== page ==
Of course, if Gruevski were to go further back in history, as those of his ilk are want to do, parading in their town squares in plastic Roman armour that appears to have been derived from a Royal Melbourne Show show-bag, he could also refer to our motherland as the Federation of the Former Byzantine Themes of Thrace, Macedonia, Strymon, Thessaloniki, Nikopolis, Peloponnesos, Kefallinia, Aegeon and of course Hellas, this last theme comprising of Attica, Boetia and Thessaly. For the sake of completeness, Mr Gruevksi could add to that the theme of Boulgaria, whose capital at the time of Emperor Basil the Bulgar-Slayer, was Skoupoi, now known as Skopje. Therefore, if the principle behind the schoolyard rhyme: “Tit for tat, butter for fat, if you will kick my dog, I’ll kick your cat,” was to be applied, we could soothe Mr Gruevski’s sensitivities by referred to FYROM as the Former Byzantine theme of Boulgaria. There you go. Problem solved, or rather re-branded.

Unlike Mr Gruevski, though we may be unsecured vis a vis funds with which to discharge our financial obligations, we are secure enough in our identity to call ourselves and be called any name under the sun. We appear in the early Hittite texts as the pestiferous Ahiyyawa or sea-peoples, raiding the coast of Asia Minor and creating mischief. Our Cretan brethren appear in the Hebrew Bible as the dreaded and contentious Philistines. In Homer, we appear variously as Danaans, Achaeans, Myrmidons and with a myriad of other exotic appellations. Thus, we were re-branding Greece long before the  concept was a neurosynapse in Peter Ekonomides’ cerebellum or a shudder along the spine of the incoherent Gruevski.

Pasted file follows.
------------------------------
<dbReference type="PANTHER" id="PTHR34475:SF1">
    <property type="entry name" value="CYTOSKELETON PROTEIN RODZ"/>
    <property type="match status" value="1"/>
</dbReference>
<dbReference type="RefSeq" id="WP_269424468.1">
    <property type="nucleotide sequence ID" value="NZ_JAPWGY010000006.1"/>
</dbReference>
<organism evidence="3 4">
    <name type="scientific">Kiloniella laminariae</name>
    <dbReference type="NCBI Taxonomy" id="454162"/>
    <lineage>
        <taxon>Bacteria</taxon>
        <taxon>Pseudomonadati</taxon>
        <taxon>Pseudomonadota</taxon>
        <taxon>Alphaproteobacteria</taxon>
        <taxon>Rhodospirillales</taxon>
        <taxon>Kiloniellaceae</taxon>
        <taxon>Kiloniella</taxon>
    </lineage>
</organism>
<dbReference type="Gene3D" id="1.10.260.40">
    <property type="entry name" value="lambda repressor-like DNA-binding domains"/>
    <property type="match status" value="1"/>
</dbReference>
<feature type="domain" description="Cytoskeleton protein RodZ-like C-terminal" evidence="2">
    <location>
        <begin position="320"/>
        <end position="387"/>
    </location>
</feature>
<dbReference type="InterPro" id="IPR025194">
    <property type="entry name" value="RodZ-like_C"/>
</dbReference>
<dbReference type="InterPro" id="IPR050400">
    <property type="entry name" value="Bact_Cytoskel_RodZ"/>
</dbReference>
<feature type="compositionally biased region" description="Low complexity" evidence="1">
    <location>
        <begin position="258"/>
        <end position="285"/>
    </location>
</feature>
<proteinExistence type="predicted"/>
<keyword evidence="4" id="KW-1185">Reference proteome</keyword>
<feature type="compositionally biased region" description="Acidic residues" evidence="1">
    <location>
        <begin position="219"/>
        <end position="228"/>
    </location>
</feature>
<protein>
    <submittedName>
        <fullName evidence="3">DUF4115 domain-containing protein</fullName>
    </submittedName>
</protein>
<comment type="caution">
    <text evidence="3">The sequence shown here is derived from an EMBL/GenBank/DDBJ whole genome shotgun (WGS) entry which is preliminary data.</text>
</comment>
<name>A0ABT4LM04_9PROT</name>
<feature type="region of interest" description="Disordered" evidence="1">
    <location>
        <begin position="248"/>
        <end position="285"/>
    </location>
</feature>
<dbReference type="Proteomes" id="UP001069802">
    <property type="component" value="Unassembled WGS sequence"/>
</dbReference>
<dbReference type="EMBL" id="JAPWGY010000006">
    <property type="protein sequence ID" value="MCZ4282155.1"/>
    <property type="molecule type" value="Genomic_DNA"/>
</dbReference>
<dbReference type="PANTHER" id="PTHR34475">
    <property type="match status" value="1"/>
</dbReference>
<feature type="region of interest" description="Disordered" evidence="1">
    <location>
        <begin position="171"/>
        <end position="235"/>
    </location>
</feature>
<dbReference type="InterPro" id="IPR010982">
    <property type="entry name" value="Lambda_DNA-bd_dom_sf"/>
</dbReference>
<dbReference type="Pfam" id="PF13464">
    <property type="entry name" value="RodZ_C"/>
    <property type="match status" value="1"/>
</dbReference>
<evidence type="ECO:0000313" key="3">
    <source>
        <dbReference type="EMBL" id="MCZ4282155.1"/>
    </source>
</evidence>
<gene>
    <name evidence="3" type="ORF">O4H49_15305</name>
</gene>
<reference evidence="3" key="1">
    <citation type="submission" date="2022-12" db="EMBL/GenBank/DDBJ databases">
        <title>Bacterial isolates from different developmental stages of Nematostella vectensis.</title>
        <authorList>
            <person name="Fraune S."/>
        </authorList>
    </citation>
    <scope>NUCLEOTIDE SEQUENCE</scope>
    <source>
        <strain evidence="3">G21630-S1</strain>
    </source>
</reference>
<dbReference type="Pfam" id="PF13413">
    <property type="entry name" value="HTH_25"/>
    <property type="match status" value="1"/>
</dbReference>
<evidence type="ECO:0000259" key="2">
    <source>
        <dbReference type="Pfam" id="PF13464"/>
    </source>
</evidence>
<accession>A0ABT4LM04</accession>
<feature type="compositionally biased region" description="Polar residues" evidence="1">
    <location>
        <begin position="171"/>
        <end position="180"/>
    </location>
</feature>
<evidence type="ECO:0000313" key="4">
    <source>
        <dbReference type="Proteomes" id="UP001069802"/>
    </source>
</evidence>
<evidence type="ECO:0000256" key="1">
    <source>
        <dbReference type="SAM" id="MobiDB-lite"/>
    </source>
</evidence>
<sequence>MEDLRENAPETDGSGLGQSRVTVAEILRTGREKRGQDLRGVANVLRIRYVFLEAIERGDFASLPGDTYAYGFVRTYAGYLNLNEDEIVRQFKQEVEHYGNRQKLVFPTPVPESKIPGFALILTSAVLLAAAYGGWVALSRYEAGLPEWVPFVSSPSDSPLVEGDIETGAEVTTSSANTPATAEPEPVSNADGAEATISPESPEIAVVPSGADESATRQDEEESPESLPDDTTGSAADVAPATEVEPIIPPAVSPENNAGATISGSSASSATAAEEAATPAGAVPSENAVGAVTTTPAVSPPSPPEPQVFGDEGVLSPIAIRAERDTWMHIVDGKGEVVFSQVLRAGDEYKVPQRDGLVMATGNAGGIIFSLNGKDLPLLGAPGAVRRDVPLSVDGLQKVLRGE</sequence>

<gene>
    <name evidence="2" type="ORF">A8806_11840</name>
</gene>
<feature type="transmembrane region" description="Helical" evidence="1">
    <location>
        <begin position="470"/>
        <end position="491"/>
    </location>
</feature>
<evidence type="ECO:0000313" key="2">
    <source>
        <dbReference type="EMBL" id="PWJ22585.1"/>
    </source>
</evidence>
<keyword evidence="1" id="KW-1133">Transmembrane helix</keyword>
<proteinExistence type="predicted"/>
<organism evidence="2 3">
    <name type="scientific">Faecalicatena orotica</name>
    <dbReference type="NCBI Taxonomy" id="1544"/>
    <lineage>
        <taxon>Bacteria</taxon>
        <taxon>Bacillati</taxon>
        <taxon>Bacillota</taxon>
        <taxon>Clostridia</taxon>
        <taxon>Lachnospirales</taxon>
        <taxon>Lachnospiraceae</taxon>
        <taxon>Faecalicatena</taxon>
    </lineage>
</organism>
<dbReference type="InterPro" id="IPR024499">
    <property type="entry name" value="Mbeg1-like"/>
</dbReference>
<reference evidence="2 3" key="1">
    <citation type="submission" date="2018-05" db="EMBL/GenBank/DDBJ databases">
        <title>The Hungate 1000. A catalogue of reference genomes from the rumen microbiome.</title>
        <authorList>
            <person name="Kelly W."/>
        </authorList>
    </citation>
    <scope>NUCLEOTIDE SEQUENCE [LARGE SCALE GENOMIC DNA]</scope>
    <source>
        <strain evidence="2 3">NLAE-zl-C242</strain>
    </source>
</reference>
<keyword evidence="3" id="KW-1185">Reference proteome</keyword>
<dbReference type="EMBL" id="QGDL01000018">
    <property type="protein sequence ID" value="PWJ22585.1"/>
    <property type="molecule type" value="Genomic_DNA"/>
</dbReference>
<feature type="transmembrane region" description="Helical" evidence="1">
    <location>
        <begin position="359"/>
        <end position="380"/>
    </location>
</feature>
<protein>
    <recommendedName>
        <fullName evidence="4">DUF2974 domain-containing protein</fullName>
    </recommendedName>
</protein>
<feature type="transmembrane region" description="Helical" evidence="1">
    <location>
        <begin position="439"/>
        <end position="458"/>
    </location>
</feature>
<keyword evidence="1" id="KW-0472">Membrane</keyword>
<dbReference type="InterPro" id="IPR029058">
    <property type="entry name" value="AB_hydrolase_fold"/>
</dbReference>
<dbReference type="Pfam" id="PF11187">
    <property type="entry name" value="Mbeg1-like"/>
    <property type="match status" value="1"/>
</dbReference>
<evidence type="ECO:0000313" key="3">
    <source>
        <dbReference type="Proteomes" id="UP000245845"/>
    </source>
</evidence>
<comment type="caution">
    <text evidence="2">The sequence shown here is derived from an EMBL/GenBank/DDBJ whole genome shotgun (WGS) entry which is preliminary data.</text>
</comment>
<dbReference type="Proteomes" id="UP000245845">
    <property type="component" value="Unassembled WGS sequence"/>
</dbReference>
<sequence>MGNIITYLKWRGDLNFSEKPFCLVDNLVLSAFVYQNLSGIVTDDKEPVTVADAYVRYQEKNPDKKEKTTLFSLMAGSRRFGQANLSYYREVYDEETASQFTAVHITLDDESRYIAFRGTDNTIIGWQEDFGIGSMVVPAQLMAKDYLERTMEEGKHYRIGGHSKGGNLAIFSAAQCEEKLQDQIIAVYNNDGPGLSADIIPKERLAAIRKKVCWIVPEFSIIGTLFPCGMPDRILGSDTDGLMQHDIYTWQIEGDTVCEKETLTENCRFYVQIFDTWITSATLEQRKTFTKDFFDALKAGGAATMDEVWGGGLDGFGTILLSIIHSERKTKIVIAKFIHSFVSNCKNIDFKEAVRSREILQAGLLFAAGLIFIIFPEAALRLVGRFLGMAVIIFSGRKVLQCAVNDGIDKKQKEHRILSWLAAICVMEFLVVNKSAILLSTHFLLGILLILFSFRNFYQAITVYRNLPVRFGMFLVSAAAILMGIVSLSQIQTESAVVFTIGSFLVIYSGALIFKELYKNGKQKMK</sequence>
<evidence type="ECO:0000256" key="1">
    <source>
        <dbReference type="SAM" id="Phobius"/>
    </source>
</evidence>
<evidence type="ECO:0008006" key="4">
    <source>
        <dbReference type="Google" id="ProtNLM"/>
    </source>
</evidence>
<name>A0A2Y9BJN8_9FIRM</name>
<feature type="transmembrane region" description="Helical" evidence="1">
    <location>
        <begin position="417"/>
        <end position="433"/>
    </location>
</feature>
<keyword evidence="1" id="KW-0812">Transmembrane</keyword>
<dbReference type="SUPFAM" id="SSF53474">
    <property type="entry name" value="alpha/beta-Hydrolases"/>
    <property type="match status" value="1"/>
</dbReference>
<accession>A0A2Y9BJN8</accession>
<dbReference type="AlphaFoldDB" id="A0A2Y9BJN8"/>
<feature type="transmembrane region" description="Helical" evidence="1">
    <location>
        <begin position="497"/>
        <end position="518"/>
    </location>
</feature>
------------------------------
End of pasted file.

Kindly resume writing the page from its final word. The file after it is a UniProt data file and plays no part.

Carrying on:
The very people who gave us the name by which Gruevski refers to us, the Graecoi, were a mere tribe of Dorians living in Epirus. Aristotle used the term Graikos in his Meteorologica and claimed that it was the name originally used by the Illyrians for the Dorians of Graii, the word deriving from the Greek word for an aged person. Homer, while reciting the Boeotian forces in the Iliad's Catalogue of Ships, provides the first known reference to a region named Graea, and Pausanias mentions that the ancient city of Tanagra was for a time called Graea, adding that "no one knows where this Graea really was. Aristotle thought it was near Oropus, further east on the same coast as Delion. German classical historian Busolt claimed that the name was given by the Romans originally to the Greek colonists from Graea who helped to found Cumae the important city in southern Italy where the Latins first encountered the Greeks and then to all Greeks, in yet another non-Ekonomides bout of re-branding.